Public Comment – Consultation on proposed changes.

Not everyone is pleased with these proposals, and a group called ‘Save Domain Privacy’ set up a website where a petition is opened. The group plans on adding the signatures to their statement, which they’ll send in on 7 July 2015. This date is not chosen out of the blue, rather that is also the closing date for ICANN’s Public Comment on the proposal.

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Thou Shalt Never Forget

27 May, 2015   | by:

Memory

Disclaimer: Although the issue of memory in a digital society is a very cutting-edge topic, this report can be rather confusing for anyone who hasn’t been thinking about remembering and forgetting in the digital age for as long as I have, I apologize for that. For more insight on the ideas behind this workshop and the project run by the Research Center for Information Law (FIR-HSG) at the University of St.Gallen, Switzerland please take a look at our Wiki.

Last month, I organized and attended the concluding workshop for our (my professors’ and my) project called “Remembering and Forgetting in the Digital Age“. We invited renown scholars from all over the world who in one way or the other deal with memory in the digital age and we were very happy to host guests such Urs GasserViktor Mayer-SchönbergerMichael ArnoldWesley Shumar and many more. More…

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Things that caught our eye

Of prostitutes, former presidents for motorsports (FIA) and forgetting in the internet

21 May, 2015   | by:

Max Mosley is is the former president of the Fédération Internationale de l’Automobile (FIA) and has been fighting Google for a couple of years now. He has been trying to sue Google for displaying unfortunate pictures of himself at – let’s call it –  a”sex party”. According to Anya Proops, on Panopticon, the question Mosley brought to court against Google

“is an important issue for those data subjects who garner significant public attention within the online environment, as was the case with Mr Mosley. The difficulty for such individuals is that online stories or comments about them can proliferate on the internet at such a rate that they cannot practicably achieve the online amnesia they crave.”

On the other hand, public figures like Mosley will always be in the spotlight and of public interest which is why they probably should refrain from taking part in orgies or alike, just saying…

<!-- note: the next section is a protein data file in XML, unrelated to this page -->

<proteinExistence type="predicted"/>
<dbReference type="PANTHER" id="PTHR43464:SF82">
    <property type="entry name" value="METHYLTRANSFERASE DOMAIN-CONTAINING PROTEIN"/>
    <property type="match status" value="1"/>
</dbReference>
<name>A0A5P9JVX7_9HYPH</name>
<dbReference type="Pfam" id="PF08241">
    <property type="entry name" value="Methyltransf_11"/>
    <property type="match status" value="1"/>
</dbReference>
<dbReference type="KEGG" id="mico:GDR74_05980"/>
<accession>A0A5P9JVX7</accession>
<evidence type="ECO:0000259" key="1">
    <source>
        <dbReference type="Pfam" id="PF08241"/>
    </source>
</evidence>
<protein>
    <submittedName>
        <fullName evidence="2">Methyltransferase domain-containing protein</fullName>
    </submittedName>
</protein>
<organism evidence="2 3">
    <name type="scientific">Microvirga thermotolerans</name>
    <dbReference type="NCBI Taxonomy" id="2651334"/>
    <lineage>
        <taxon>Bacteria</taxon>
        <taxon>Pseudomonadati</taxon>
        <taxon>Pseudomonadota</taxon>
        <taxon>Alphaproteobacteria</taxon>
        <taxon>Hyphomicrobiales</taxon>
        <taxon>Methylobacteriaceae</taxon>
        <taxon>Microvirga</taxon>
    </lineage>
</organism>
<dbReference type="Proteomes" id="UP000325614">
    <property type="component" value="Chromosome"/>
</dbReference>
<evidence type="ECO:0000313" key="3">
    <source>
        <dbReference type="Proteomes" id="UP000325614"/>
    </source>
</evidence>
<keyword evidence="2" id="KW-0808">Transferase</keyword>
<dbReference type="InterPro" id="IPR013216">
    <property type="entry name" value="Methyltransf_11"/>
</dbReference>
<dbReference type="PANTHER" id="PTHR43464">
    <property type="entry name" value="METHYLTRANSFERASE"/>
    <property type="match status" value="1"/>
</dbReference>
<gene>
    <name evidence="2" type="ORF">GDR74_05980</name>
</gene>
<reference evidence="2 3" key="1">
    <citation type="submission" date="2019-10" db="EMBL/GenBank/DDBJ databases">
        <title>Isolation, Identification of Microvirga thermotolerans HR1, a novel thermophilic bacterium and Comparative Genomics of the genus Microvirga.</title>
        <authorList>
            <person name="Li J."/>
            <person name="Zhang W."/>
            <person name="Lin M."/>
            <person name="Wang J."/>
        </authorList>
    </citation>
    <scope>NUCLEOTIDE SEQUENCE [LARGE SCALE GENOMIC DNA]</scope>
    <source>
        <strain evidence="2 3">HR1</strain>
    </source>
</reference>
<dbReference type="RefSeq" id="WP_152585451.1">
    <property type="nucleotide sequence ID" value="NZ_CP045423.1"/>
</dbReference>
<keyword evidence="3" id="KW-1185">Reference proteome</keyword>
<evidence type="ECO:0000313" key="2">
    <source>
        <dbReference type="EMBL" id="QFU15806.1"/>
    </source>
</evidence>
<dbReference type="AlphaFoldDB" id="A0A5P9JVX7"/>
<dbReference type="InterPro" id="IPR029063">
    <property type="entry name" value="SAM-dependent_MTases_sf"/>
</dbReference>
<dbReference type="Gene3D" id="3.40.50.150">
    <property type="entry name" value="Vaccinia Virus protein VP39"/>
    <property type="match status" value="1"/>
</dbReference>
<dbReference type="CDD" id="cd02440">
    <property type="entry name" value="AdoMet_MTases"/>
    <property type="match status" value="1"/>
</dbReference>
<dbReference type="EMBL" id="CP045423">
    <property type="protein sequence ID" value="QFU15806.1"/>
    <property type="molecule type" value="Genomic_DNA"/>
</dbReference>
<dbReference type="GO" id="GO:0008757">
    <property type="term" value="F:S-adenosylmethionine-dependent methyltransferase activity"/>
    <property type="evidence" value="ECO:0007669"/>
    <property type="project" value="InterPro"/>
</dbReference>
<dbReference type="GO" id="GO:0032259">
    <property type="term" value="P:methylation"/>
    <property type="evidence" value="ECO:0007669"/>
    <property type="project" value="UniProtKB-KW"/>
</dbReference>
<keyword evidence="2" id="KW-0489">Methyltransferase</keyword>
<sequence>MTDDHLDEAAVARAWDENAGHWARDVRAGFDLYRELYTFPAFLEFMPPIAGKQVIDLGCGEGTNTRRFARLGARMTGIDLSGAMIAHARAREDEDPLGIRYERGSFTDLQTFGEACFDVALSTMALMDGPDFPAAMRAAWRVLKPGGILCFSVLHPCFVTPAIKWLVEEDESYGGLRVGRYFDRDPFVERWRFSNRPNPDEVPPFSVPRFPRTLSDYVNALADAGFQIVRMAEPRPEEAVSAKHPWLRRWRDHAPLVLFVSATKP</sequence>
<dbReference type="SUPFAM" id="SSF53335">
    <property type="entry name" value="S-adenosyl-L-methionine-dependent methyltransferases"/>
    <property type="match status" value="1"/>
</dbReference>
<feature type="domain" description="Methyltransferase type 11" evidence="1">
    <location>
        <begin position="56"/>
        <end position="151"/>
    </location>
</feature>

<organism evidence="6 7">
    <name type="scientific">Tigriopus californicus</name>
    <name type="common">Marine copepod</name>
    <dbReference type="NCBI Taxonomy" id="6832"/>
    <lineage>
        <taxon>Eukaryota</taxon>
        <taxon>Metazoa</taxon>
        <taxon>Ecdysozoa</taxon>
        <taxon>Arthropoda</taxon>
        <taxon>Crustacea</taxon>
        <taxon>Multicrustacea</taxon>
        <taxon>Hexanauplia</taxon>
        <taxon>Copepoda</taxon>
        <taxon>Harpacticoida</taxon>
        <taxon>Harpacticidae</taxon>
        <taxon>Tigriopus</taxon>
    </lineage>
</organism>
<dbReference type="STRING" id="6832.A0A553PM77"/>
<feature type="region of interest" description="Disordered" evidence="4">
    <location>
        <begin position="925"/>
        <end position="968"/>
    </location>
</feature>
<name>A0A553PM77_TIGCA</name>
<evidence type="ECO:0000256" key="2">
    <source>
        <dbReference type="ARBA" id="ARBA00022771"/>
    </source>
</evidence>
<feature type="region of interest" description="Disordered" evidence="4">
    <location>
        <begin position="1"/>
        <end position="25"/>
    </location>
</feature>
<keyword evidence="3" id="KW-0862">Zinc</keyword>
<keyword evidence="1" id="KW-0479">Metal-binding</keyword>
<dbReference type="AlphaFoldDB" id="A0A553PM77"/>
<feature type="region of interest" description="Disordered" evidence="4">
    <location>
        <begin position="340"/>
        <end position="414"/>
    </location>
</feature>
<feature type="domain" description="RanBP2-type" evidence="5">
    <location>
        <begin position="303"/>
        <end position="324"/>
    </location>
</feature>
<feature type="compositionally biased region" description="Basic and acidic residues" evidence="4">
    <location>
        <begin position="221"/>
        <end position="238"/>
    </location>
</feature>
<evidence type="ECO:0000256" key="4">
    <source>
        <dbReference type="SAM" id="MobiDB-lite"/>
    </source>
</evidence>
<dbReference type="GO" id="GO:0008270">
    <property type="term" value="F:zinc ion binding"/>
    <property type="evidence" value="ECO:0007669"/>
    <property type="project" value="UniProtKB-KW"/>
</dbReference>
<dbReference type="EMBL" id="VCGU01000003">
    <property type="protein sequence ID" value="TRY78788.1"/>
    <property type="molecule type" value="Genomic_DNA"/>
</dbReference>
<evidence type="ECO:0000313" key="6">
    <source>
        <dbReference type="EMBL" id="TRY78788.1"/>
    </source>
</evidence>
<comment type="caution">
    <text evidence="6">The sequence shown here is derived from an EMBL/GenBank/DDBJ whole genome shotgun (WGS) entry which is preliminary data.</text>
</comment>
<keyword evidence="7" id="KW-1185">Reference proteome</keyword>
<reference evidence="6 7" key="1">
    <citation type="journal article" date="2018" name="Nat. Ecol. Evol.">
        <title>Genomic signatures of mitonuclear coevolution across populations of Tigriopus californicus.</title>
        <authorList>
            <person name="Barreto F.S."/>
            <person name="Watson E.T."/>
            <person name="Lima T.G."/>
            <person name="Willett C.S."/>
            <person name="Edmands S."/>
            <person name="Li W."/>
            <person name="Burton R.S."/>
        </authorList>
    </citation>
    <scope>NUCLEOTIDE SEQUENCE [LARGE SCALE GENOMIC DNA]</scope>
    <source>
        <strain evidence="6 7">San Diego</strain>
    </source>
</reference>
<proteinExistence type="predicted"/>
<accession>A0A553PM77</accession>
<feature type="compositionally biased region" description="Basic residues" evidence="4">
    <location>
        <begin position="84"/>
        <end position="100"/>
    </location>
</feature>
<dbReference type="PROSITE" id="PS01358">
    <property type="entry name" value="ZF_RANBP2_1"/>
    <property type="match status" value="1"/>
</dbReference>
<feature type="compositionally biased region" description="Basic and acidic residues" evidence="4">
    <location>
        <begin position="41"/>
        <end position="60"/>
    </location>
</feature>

Just last year, a court in Hamburg decided that Google was no longer allowed to display these unflattering and possibly damaging (to Mosley’s reputation) photos. And last week, Mosley finally settled with Google and everyone is hoping that this is the last we hear about Mosley v Google. It is definitely not the last time we will be discussing the European “Right to be Forgotten”!

 

 

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Things that caught our eye

Privacy community to Dutch government: Please develop a vision on privacy (with us)

2 Apr, 2015   | by:

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A broad coalition of privacy advocates has sent an open letter to the Dutch Minister of Security and Justice today, asking to suspend any activity on bills that: ‘lead to tracking of citizens without any specific and concrete suspicion against them,’ until the government has developed a ‘vision’ about privacy protection of citizens in the Dutch information society. This vision should then be the subject of a public debate facilitated by the Dutch Government, so that the Dutch people may have the fundamental discussion about privacy and technological development it never had. Preferably the debate would be held not only in Parliament, but also outside of Parliament.

The current bills of which they would like to see legislative action suspended until the public debate has taken place are:

  • The bill on Data Retention (a revised bill of the Act that was recently struck down)
  • The bill that would allow automatic numberplate recognition more extensively
  • The bill that would extend the ‘massive and unspecified internet tapping’ to be accessed by the Dutch Secret Service
  • The bill that would allow the police to hack, in the Act on Computercriminality III.
  • The proposed revision of the postal secret laid down in article 13 of the Dutch Constitution, and
  • The bills on source protection in free gathering of news.

This open letter is signed by a large group of privacy researchers, interest groups and groups such as Amnesty International (Netherlands), Bits of Freedom (the Dutch equivalent of the EFF), Dutch Association of Criminal Lawyers, Dutch Association of Journalists, Privacy First Foundation and many others. There is also a website where individuals may sign the letter.

Some of the aforementioned groups were also a party to the recent interim proceedings in which the Dutch Data Retention Act was struck down, (for more on that see our earlier post, with a translation of the ruling attached).

We will update this post with the response of the Government.

Read the open letter in Dutch here.

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“YouNow” – Kids enjoy it but it could turn out to be Every Parent’s Nightmare!

20 Feb, 2015   | by: